The Dormitory Authority of the State of New York yesterday decided to replace one Merrill Lynch & Co. subsidiary with a higher-rated subsidiary as a counterparty to two swaps with a notional value of about $320 million.

DASNY’s board approved the change to the Switzerland-based Merrill Lynch Derivative Products AG from Merrill Lynch Capital Services Inc. at its monthly board meeting.

By statute, a counterparty to a DASNY swap has to have at least one double-A rating. When Moody’s Investors Service downgraded the parent company in October to A1, MLCS lost its double A. This has meant that when the mark-to-market value of the swap is in DASNY’s favor that Merrill has to post collateral.

“If it’s positive to us they have to post collateral,” said Mark Rufer, DASNY senior director for public finance. “As much as it sounds easy, it’s very difficult and time-consuming for us as well as them.”

MLCS has only had to post collateral once, about $200,000 dollars, he said. Rufer said DASNY initiated the change: “We went to Merrill and said ‘do you guys have a triple-A sub?’ and they said ‘do you want to be in our triple-A sub?”

Orrick, Herrington & Sutcliffe LLP is swap counsel. The swaps were done in conjunction with refundings, Rufer said. One was on City University of New York System consolidated revenue bonds with a swap term to 2031 and a notional value of $203.2 million, according to division of budget documents. The other was for mental health services revenue bonds, Series 2003F-2 with a term ending in 2021 and a notional value of $119.5 million, according to division of budget documents.

Merrill Lynch spokeswoman Danielle Robinson declined to comment.

DASNY isn’t the only state authority looking to change from MLCS as a swap counterparty. The New York State Thruway Authority, which has a notional amount of $53 million in a swap with a term ending in 2021, plans to change to the Swiss subsidiary, Thruway Authority chief financial officer John Bryan said in an e-mail yesterday. The Thruway board will consider the change at it February board meeting, Bryan said.

Standard & Poor’s director Peter Block said he wasn’t surprised that these entities were looking to change counterparties.

“It’s natural for government to want to do that if they can because it provides better counterparty protection, this is the first I’ve heard of it,” he said. “It remains to be seen whether or not it becomes a trend.”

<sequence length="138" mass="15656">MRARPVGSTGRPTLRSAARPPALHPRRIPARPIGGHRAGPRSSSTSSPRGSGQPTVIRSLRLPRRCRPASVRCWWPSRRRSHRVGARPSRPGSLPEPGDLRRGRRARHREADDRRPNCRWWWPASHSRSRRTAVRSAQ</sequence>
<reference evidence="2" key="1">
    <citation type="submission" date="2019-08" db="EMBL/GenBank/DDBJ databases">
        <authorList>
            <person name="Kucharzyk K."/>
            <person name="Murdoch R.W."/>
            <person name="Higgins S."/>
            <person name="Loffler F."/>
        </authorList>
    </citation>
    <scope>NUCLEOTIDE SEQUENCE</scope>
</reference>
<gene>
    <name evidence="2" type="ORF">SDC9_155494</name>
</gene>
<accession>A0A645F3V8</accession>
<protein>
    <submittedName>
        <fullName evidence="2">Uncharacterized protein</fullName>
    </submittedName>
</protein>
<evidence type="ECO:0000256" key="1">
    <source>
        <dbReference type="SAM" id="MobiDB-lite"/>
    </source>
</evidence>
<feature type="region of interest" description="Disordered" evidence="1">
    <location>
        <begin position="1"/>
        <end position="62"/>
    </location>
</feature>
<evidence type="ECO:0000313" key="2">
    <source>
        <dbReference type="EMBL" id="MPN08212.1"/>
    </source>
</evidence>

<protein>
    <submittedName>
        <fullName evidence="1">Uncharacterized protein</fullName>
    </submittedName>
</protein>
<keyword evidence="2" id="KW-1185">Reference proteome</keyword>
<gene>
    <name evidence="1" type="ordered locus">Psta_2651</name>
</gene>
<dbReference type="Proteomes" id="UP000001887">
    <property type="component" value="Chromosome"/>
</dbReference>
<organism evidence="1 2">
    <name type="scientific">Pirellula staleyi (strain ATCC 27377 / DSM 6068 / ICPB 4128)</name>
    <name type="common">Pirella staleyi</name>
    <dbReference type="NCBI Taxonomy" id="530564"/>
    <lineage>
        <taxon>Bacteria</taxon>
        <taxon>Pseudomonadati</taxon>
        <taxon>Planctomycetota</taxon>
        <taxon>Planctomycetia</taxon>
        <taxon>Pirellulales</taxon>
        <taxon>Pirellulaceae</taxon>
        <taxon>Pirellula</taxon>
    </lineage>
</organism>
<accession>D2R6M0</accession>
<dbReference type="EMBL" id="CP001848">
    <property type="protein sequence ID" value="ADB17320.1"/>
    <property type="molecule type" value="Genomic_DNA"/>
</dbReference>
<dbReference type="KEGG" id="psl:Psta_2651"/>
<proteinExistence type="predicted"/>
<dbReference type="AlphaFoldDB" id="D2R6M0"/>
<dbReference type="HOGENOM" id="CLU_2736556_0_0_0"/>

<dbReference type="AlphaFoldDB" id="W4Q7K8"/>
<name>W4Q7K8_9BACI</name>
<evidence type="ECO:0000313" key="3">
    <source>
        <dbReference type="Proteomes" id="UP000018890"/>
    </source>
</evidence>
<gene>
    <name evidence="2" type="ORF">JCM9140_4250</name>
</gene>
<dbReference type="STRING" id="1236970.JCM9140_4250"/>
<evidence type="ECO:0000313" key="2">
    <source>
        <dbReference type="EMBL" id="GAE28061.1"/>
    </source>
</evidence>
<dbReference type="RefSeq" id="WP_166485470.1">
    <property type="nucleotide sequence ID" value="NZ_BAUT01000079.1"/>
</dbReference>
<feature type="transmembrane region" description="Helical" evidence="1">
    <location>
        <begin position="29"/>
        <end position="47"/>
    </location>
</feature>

In other business yesterday, DASNY also approved a change in how it will deal with highly rated educational and non-healthcare 501(c)(3) institutions. By amending its guidelines on security for conduit financings for independent institutions, DASNY effectively created a two-tier system that it believes sets less burdensome requirements for institutions rated Aa3/AA-minus or greater.

The new guidelines mean that such institutions will not have to hire a qualified management consultant for their project but gives DASNY the option of requiring a consultant if the institution’s rating drops below A1/A-plus and mandates the hiring of management consultant if the institution’s rating drops below A2/A. The change also lowers the rating level below which institutions would be required to have credit enhancement and a debt service reserve fund for their deals to institutions rated below A3/A-minus.

The change was worked out with guidance from Public Financial Management Inc.

DASNY also approved $908 million of bond transactions for four separate deals. The largest was for Rockefeller University, which, with a AAA rating issued from Standard & Poor’s yesterday, will be the first to take advantage of the new rules for highly rated institutions.

The New York City center for research and education in biomedical sciences plans to use the proceeds of $455 million of bonds for building renovations and reconfigurations, as well as to refund $84 million of bonds issued in 1998 and $62 million of bonds issued in 2002. The new bonds will have maturities of up to 40 years.

Morgan Stanley is lead underwriter and Nixon Peabody LLP is bond counsel.

The board also approved $259.3 million of 30-year bonds on behalf of the Orange Regional Medical Center which plans to construct a new 374-bed replacement hospital facility as mandated by the state’s Commission on Health Care Facilities in the 21st Century. The medical center currently has two facilities that will both close.

Fordham University in New York City plans to use the proceeds of $119.1 million of bonds with maturities up to 31 years to construct a new dorm and renovate its existing campuses.

DASNY also approved $75 million of personal income tax bonds to fund New York State health care grants.

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